Tuesday, September 25, 2007

Thyroglossal Duct Cyst

Updated 3/2017-- photos and all links removed as many are no longer active and it was easier than checking each one.

Thyroglossal duct cysts(TGDC) are the second most common neck masses. Approximately 7% of the adult population has thyroglossal remnants, with an equal sex distribution.
Thyroglossal duct cysts are cysts that are left over when the thyroid migrates from the base of the tongue into the neck before birth, leaving behind an epithelial trace known as the thyroglossal tract. This tract usually disappears during the 5th-10th gestational week. Incomplete atrophy of this tract, or retained epithelial cysts, creates the basis for the origin of TGDC. A thyroglossal remnant can be a cyst, a tract (or duct), a fistula, or an ectopic thyroid within a cyst or duct. The cyst usually lies in the middle of the neck in front of the "Adam's Apple".
Thyroglossal duct cysts usually show up in the first ten years of life, but may be found in older children or even adults. Most of the time it is a benign cyst that usually contains mucous or even pus-like fluid. (The incidence of primary carcinoma within the thyroglossal duct (TGD)varies in the literature, and ranges from 0.7%–1.6%. These figures pertain to patients of all ages, but in the pediatric population this cancer is even scarcer.)
Thyroglossal duct cysts are usually in the middle of the neck and seem to move up and down during swallowing. Because thyroid tissue may be inside the cyst, it is important to make sure that the thyroid gland has developed normally (and that not all the thyroid tissue is within the cyst). This is done by assessing the thyroid function by using blood tests (TSH, T3, T4), ultrasound exam, thyroid scans, or an MRI.
Once these tests have been completed, excision of the cyst may be performed as an outpatient procedure. The common surgical procedure used to excise TGDC is the Sistrunk procedure, consisting of excision of the TGDC, the central portion of the body of the hyoid bone, and a core of tissue around the thyroglossal tract to open into the oral cavity at the foramen cecum. This allows the excision of all possible TGD remnants without actually visualizing them. The recurrence rate of thyroglossal remnants is 6%–10%.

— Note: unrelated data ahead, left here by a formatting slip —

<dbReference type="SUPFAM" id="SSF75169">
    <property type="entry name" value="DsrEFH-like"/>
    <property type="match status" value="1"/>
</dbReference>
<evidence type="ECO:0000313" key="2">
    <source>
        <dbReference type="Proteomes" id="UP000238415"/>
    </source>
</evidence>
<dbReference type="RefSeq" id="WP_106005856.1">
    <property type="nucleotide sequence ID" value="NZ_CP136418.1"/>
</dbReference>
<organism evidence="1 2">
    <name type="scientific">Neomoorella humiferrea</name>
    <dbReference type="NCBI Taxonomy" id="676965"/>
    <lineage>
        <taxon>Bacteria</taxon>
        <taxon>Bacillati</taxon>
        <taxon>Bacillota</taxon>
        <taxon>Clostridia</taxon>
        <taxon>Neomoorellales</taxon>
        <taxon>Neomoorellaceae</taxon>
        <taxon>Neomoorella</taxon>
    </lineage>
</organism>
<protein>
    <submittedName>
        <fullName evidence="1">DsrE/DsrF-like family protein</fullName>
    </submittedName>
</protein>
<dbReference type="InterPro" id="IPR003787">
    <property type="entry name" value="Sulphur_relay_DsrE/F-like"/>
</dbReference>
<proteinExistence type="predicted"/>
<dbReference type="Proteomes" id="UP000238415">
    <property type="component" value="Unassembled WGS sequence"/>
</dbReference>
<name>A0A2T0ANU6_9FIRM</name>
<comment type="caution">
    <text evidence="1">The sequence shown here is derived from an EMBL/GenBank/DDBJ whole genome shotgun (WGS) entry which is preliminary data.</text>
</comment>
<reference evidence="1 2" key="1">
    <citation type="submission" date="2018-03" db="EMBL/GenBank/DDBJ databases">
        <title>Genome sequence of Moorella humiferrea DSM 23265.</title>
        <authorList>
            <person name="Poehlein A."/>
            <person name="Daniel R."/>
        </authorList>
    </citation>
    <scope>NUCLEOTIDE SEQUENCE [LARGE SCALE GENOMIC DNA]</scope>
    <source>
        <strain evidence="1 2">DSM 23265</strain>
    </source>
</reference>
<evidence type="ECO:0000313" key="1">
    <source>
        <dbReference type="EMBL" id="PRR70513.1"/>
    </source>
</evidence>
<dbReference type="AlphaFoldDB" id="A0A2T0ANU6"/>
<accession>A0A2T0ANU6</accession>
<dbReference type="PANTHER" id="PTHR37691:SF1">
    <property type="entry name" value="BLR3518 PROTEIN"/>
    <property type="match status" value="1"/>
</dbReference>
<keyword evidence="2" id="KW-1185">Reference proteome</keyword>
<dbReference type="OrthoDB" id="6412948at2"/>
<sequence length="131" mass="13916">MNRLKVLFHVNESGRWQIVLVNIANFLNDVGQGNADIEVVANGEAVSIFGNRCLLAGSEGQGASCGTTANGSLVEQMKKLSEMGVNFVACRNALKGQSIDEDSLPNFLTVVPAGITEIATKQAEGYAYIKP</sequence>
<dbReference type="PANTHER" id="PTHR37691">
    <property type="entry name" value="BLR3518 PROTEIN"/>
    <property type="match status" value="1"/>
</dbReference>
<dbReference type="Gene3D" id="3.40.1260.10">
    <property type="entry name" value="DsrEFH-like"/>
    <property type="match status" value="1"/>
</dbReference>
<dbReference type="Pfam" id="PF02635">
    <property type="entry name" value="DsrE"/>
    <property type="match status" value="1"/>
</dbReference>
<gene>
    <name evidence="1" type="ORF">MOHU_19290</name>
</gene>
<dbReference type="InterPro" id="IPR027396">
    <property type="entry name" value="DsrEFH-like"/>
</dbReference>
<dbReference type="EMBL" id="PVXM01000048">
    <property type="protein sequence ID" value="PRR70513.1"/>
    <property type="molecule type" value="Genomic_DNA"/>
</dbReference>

If the only thyroid tissue found in the patient is located in the thyroglossal duct cyst, the treatment options are as follows:
  1. Remove the thyroglossal duct cyst and thyroid tissue, and start lifelong thyroid hormone replacement therapy (under a specialist's supervision)
  2. Attempt to keep the ectopic thyroid tissue in place, while stopping further growth of the tissue with medications (thyroxine - a thyroid hormone). Unfortunately, if the ectopic thyroid gland continues to cause symptoms in the patient (breathing or swallowing problems, bleeding or repeated infections), it will ultimately be recommended for removal.
  3. For those patients unable to tolerate surgery and who have failed a thyroid hormone trial, radiation therapy may be an option.
  • Thyroglossal Duct Cyst--Children's Hospital Web-Article
  • Thyroglossal Duct Cyst--University of Virginia Health System Web-Article
  • Thyroglossal Dust Cyst Excision--Pediatric Otolaryngology Web-site
  • Evaluation of neck masses in children. American Family Physician, 51:1904–191, 1995; Park YW
  • Thyroglossal Duct Cyst; American Family Physician, Sept, 1990 by Mark Girard, Salvatore A. Deluca
  • Hypothyroidism Following Removal of a "Thyroglossal Duct Cyst"; Plastic & Reconstructive Surgery. 68(6):930-932, December 1981; Conklin, William T. M.D.; Davis, Robert M. M.D.; Dabb, Richard W. M.D.; Reilly, Charles M. M.D.
  • The surgical treatment of cysts of the thyroglossal tract; Ann Surg 71:121–129, 1920; Sistrunk WF
  • Thyroglossal Duct Carcinoma in Children: Case Presentation and Review of the Literature --MedScape Article by Asaf Peretz; Esther Leiberman; Joseph Kapelushnik; Eli Hershkovitz

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